In The Restaurant at the End of the Universe , Douglas Adams imagined a cow that wanted to be eaten and presented itself at the diner’s side, murmuring ingratiatingly. If memory serves (and I’m nerdily afraid it does), Adam’s anti-hero Arthur Dent recoiled in horror. Dent didn’t want to eat an animal that was standing there asking him to eat it, even if he had to concede that on some level it was better than the alternative.
And “better than doing nothing at all” is all Adam Shriver could muster on the NYT’ s Opinions Page to support advances in neuroscience that might allow scientists to “genetically engineer livestock so that they suffer much less” when farmed for their meat. The idea could best be summed up this way: A poorly aimed stun gun will still mean the animal goes to a painful death. It’s just that, thanks to the genetically altered operation of its anterior cingulate cortex, it won’t care. Mice bred with this mutation feel pain. They still snatch their paws away from a hot surface. They just don’t worry about it (which they show by not bothering to avoid the hot surface in the future).
Shriver’s argument is that as a meat-eating country, ringing in at an average 100 pounds of red meat a year each, we’re probably “stuck with” factory farms. And no one who’s read anything about a CAFO (Controlled Animal Feeding Operation) (you could start here or here ) could argue that it’s a kind way to treat an animal. Therefore, genetically altering the animals so that they feel pain but are not disturbed by it would be more humane than what we’re doing now. And this is what brings me back to Arthur Dent-because, while I do follow Shriver’s logic, I have to pick my jaw up off the floor in order to argue with him. Have we, as a society, really sunk so low that we would consider genetically altering farm animals instead of finding a way for them to lead what were once ordinary farm-animal lives, even if that meant a few pounds less of meat each per annum?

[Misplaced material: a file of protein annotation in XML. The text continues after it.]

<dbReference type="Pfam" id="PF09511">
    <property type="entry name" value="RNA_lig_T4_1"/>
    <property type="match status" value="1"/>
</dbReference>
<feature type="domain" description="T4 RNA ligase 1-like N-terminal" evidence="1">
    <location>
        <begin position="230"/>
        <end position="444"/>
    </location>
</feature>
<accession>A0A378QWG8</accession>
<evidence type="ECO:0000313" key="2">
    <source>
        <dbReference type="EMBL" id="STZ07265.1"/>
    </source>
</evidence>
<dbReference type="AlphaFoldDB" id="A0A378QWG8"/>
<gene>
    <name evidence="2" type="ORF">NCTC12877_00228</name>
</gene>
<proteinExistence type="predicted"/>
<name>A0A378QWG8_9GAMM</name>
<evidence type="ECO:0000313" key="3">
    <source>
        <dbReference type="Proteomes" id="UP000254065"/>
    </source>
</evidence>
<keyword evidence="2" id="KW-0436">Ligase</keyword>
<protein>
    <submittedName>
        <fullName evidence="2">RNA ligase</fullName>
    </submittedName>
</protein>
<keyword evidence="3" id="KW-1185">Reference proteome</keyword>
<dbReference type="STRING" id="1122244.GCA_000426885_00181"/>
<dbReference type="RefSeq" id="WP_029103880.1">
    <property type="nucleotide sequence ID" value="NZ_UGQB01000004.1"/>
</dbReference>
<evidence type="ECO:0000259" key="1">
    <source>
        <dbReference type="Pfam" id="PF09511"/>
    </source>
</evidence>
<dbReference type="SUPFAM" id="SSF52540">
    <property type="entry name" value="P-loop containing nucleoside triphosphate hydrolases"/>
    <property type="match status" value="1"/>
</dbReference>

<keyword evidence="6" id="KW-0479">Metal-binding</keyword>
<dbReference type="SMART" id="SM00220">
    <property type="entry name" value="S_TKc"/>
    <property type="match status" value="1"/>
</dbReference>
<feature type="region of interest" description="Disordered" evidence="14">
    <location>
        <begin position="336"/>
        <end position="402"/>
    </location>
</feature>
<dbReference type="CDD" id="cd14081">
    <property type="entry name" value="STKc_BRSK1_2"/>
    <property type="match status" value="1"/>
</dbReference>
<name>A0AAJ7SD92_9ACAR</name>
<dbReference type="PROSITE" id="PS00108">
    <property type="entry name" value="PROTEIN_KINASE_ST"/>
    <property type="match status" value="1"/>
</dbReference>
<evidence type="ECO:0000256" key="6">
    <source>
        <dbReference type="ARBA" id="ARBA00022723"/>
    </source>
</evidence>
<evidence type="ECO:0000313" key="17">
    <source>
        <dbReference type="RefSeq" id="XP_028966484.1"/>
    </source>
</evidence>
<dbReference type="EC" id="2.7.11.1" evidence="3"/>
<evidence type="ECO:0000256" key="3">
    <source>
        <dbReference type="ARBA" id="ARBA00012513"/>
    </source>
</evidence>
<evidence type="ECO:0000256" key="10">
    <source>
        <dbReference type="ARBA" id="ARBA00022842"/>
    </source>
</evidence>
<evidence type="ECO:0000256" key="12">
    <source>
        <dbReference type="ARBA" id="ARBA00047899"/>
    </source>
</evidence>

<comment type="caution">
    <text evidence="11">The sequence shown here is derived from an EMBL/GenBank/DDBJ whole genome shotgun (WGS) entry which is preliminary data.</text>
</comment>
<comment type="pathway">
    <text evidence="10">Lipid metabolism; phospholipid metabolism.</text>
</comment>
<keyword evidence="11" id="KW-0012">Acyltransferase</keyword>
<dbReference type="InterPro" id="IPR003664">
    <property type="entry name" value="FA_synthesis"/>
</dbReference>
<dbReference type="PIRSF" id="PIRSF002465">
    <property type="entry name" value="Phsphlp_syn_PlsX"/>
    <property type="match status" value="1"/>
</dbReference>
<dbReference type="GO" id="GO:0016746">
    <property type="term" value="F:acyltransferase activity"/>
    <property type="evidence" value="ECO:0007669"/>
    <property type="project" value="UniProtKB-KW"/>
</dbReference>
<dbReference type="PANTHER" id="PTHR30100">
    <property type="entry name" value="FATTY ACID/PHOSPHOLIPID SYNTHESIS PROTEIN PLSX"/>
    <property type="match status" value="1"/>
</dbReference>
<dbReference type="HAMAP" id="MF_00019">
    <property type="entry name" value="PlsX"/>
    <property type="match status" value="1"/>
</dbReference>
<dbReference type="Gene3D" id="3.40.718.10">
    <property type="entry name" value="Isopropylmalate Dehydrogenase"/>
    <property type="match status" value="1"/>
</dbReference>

I’m all for eating meat. Pigs in particular are tasty beasts. I try to seek out locally raised meat and I talk to the farmers about how the animals were treated and slaughtered. But what I do is an expensive, time-consuming luxury. Most people can’t do it, and most people won’t, and that’s where Shriver starts his argument. But as awareness of factory farming grows along with evidence of the health benefits of eating animals raised as animals , rather than as a product, demand for healthily raised meat will increase, as it has for local produce. There will be room for things to change. This month’s Atlantic Monthly has a great article on the ways Wal-Mart is challenging Whole Foods at the locally farmed game. With enough consumer demand, making humanely raised meats available to everyone could be Walmart’s next frontier. (Laugh if you want, but note that Temple Grandin consults at McDonald’s , and that their changed policies about what’s acceptable in the slaughterhouse have meant big improvements in a few areas.) I’m reminding my grocery store tomorrow that I want them to carry meat raised on local farms and treated like cows, pigs and chicken instead of “meat.” Because suddenly, it looks like apathetic consumers may lead, very weirdly, to apathetic cows.
Photograph of cows by David De Lossy/Photodisc/Getty Creative Images.